NASA’s New Life, Global Warming Survey

Quick post today: busy with grading.

NASA’s Aliens

You will have heard of NASA’s press release, which all are characterizing as “redefining life as we know it.” As I read about this on other sites, it appeared that NASA’s astrobiology group had discovered, on Earth, a bacteria that natively replaced arsenic with phosphorus in its DNA. But NASA’s press release reads:

The newly discovered microbe, strain GFAJ-1, is a member of a common group of bacteria, the Gammaproteobacteria. In the laboratory, the researchers successfully grew microbes from the lake on a diet that was very lean on phosphorus, but included generous helpings of arsenic. When researchers removed the phosphorus and replaced it with arsenic the microbes continued to grow. Subsequent analyses indicated that the arsenic was being used to produce the building blocks of new GFAJ-1 cells.

The key issue the researchers investigated was when the microbe was grown on arsenic did the arsenic actually became incorporated into the organisms’ vital biochemical machinery, such as DNA, proteins and the cell membranes. A variety of sophisticated laboratory techniques was used to determine where the arsenic was incorporated.

This makes it look like the bacteria, in some sense artificially, replaced its phosphorus after being deprived of that element, and that actual in situ versions of the arsenic-only microbe were not found. And it also appears that only some, but not all phosphorous was replaced.

Remarkable no matter which way you look at it; fascinating. Any biochemists or biologists out there who can explain this more in depth?

Global Warming Survey

I received this press release, in which some of you might have an interest. My memory tells me that I was one of the people who filled out the survey, but it was a while ago and I can’t recall.

The Greenhouse Gas Management Institute and Sequence Staffing are pleased to announce the results of The 2010 Greenhouse Gas & Climate Change Workforce Needs Assessment Survey, our second annual international survey to determine the latest workforce needs of the greenhouse gas and global climate change industry.

The full results are here. Very slick presentation; not much substance to my eye.

1. Climate change remains an emerging field where practitioners rise quickly through the ranks.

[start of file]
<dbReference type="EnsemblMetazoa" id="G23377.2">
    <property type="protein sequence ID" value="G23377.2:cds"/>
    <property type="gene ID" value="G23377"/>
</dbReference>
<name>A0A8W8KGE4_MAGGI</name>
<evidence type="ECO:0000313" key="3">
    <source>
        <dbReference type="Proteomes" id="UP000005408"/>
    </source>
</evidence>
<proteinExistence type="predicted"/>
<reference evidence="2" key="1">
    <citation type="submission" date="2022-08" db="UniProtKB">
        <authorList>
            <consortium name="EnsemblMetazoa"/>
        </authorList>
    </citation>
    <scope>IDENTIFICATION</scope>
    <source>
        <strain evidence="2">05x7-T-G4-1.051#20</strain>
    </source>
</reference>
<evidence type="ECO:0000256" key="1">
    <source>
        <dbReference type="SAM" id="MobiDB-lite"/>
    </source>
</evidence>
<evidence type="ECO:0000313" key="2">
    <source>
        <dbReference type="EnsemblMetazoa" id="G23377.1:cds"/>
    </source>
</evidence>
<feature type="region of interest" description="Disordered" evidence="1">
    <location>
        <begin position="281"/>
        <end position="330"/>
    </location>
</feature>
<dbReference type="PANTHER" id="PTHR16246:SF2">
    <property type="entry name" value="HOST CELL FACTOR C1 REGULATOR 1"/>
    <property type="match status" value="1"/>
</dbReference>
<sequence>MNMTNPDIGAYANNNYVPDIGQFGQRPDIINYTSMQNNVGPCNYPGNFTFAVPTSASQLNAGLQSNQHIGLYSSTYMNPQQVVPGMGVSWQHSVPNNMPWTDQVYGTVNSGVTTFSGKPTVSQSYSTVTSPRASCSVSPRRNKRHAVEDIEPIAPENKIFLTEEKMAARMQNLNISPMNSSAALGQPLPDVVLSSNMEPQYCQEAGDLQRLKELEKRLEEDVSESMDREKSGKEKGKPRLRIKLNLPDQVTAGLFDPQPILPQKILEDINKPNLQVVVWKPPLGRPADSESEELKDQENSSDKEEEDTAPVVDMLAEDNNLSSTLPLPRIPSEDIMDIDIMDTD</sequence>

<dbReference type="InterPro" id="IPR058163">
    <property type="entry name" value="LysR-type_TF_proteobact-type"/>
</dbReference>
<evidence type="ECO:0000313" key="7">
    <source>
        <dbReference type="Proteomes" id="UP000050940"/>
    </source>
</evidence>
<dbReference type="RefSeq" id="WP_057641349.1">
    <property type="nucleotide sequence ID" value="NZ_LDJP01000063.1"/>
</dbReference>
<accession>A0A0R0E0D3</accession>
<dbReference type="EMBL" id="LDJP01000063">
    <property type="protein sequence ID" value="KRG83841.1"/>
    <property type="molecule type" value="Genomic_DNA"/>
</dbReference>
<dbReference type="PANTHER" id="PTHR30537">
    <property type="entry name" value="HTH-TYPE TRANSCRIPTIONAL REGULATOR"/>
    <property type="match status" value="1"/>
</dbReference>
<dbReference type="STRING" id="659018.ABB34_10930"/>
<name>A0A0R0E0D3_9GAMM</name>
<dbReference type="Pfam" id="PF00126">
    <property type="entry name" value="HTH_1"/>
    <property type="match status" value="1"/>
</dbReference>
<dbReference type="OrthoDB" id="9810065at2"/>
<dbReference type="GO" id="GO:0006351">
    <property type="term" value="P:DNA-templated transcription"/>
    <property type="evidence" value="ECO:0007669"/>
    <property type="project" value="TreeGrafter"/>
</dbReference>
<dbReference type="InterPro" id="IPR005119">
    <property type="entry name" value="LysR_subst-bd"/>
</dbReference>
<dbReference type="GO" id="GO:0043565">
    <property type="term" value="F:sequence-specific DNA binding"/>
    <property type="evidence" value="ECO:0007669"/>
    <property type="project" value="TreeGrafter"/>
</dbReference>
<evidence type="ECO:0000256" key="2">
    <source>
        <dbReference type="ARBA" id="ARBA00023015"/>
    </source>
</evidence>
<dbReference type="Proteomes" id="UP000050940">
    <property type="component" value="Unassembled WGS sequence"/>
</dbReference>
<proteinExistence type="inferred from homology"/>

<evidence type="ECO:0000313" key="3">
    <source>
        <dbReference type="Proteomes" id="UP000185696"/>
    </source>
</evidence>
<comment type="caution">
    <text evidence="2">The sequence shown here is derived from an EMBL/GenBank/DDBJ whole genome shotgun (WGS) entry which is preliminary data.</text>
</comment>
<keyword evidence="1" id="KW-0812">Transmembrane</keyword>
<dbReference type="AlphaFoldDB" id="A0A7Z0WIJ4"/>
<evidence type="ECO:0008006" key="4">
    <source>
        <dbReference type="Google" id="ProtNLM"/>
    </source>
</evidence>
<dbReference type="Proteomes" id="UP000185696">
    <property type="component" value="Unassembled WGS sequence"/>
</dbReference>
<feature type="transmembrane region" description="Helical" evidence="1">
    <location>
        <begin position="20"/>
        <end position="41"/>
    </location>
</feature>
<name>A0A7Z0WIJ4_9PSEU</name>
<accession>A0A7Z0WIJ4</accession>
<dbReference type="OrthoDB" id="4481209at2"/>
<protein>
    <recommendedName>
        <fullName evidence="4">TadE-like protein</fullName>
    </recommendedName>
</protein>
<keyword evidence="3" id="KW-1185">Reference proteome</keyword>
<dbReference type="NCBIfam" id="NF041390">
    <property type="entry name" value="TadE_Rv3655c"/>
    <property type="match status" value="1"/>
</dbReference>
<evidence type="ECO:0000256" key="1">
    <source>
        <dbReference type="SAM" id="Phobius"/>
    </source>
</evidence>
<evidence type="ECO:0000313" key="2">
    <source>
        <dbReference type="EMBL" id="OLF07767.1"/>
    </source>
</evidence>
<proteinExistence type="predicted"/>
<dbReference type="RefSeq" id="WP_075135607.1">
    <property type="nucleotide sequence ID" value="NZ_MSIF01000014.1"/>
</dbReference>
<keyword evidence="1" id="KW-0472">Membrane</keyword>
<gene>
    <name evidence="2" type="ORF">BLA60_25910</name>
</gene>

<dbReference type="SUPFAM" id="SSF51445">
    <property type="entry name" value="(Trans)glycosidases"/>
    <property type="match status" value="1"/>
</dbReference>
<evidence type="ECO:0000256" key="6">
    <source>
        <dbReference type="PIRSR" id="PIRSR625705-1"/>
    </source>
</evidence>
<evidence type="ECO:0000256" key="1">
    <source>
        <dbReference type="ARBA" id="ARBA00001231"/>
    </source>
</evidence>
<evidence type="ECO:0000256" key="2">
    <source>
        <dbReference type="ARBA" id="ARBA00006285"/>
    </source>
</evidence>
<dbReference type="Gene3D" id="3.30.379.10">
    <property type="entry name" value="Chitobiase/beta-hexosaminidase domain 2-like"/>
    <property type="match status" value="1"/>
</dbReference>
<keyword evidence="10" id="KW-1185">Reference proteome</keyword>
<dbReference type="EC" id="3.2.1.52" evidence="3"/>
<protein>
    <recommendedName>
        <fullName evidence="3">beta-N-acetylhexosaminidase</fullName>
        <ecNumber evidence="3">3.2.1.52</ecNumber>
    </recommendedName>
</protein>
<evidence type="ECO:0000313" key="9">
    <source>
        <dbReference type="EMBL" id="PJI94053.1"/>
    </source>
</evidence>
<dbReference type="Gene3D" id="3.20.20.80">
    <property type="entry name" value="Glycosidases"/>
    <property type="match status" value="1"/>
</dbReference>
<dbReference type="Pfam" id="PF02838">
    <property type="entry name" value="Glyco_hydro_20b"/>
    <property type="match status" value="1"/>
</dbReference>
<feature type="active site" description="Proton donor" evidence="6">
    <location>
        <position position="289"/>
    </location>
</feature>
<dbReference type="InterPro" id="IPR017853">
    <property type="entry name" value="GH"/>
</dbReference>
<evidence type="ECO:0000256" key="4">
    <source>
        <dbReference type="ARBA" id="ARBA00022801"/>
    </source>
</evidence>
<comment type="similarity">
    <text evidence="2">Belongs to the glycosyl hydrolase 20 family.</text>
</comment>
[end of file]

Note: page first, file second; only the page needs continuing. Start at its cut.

2. GHG training gets high marks overall, but serious reservations are noted.
3. U.S. facilities are ill-prepared for regulatory emissions reporting, while American and international companies cite confidence in climate risk disclosure.
4. Climate change practitioners support U.S. carbon pricing, yet are concerned about the level of public understanding on climate issues.
5. The carbon management software market is still in an embryonic stage.
6. Practitioners are concerned with peer competency; auditors are divided over the quality of work.
7. Carbon markets are not up to snuff; auditing needs enhanced governance.
8. GHG personnel are failing to meet current market requirements; competency concerns loom with the expansion of climate programs.
9. Climate employers and job seekers cite challenges in demonstrating and assessing carbon competency; they see professional certification as a fix.

The second “finding” reminds me of an opening scene in the John Wayne movie Donovan’s Reef. The CEO of a Boston shipping company was asking a board member, a prim, aged relative, his opinion on the matter before them. “No comment,” he said, “With reservations.” Package that quote up in fancy dress, and you have the 2010 Greenhouse Gas & Climate Change Workforce Needs Assessment Survey.

9 Comments

  1. The listing above conveys a concern that some GHG/Carbon practitioners suspect the presence of charlatans in their midst.

    Charles MacKay’s very excellent “Memoirs of Extraordinary Popular Delusions and the Madness of Crowd” contains a chapter on the alchemists.